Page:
This clone doesn't have a red throat just yet, but it is pretty typical for S. oreophila to be devoid of red pigments in the beginning of the grow season, especially outdoors. However, there is a very slight resemblance of red coloration at the throat, although it takes some serious scrutiny to see it.
S. oreophila purple throat (MK-O17):
Last Edit: May 30, 2018 13:44:44 GMT -5 by meizzwang
some new photos of the same exact clone as above, taken 5/10/13. Interestingly, last year, there was little to no pigmentation in the throat on the very first set of spring pitchers (see first photos in this thread) but this year, you can see the red shows up a little bit:
None of the pictures above do this clone justice, but the pictures below do! Finally, I was able to coax this clone to produce colorful, late summer traps after the plant had already started going dormant or producing phyllodia. In the wild, it's probably less likely that they'll produce these late summer/early fall traps because it's dry and stressful out there. Here in cultivation, where we take care of our plants as though they are baby Jesus or like my Baby Ellie Wang, we cater to their every need and give them better conditions than the wild can provide. In return, they occasionally produce jaw-dropping traps like these!
S. oreophila 'purple throat' (MK017), photos taken 8/1/15. Notice all the spring and summer traps of various other clones of S. oreophila are starting to die off in the background:
Looking into the trap, you can see a lot of pigments. I love these late summer traps! You get these unsuspecting, dull traps in the spring, and then a huge surprise later on the grow season:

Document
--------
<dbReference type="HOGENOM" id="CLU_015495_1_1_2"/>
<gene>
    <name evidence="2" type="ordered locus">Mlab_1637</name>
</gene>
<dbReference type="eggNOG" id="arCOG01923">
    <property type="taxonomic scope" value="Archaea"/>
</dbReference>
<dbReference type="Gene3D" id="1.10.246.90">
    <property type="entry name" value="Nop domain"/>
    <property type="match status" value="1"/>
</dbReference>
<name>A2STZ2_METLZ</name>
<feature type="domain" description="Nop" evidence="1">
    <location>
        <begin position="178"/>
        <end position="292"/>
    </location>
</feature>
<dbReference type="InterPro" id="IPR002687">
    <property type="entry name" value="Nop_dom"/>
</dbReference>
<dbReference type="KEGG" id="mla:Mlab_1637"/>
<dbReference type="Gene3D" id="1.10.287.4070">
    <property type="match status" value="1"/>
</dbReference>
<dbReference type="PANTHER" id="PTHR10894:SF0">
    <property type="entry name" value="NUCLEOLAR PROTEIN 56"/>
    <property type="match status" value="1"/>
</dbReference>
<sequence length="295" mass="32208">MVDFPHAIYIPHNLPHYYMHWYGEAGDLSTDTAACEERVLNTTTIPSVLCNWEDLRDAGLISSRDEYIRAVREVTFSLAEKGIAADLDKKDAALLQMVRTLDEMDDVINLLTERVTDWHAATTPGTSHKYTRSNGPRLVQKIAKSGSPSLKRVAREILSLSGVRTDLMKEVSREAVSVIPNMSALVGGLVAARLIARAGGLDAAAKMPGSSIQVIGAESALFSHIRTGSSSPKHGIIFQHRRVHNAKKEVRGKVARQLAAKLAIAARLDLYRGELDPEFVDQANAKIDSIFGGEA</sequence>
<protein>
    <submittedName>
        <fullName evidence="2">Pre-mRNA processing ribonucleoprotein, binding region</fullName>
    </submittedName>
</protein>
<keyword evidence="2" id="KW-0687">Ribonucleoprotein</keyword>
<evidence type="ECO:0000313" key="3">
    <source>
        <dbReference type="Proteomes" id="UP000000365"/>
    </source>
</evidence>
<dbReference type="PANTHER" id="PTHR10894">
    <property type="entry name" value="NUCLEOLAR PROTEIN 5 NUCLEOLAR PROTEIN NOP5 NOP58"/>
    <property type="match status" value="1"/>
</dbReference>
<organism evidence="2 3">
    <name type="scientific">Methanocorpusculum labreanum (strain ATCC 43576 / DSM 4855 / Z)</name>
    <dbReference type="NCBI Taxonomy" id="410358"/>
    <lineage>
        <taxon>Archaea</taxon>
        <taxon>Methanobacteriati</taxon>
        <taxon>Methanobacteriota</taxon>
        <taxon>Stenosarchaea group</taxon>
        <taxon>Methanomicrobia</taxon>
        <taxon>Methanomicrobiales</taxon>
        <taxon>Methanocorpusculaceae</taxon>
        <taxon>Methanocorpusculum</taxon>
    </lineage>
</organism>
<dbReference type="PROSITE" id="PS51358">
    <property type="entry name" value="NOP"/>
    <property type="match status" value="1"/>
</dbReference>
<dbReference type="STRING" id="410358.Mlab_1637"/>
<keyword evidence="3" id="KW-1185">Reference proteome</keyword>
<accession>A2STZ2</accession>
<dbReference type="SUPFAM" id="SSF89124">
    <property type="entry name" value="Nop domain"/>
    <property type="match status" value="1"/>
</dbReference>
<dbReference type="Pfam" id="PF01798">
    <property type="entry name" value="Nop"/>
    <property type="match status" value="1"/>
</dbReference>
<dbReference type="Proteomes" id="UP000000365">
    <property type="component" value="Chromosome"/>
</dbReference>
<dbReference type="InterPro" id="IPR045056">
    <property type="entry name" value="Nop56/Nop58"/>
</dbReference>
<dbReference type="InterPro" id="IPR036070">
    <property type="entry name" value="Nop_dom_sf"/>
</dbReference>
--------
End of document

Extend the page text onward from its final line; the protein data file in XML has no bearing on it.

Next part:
Last Edit: Aug 6, 2015 12:52:47 GMT -5 by meizzwang
Not as impressive this year...not yet at least! S. oreophila does very well in cooler climates: even when we have unseasonably cold spring temperatures, pretty much everything slows down to a hault, but the oreos still grown pretty strong, as long as there's a good amount of sunlight. This is definitely an under-utilized species when it comes to breeding, as the "grow season cold tolerance" (ie. as opposed to winter dormancy cold tolerance, although I haven't been able to test that) is a trait that hasn't really been selectively bred for. I've had oreo x leuco hybrids in the past that looked amazing only under glass, but the oreo parent used wasn't a spectacular color form. Imagine breeding with purple throated oreos, or the super heavily veined clones that require no artificial suntan to color up!
Well, here's some new pics of S. oreophila purple throat MK017, pics taken 6/10/19:
sanguinearocks101: What are good plants to make hybrids with S. luecophylla with? Im looking for dark colors.
Sept 10, 2020 18:46:52 GMT -5
adaetz100: Sarracenia purpurea tends to add a lot of red/purple to its offspring, but there are some lovely dark red flava x leucophylla crosses too. Look up 'Royal Ruby' if you're not familiar with it already--it's a natural flava x leuco hybrid
Sept 22, 2020 20:15:04 GMT -5
sarrseens: How about $50
Oct 3, 2020 10:35:54 GMT -5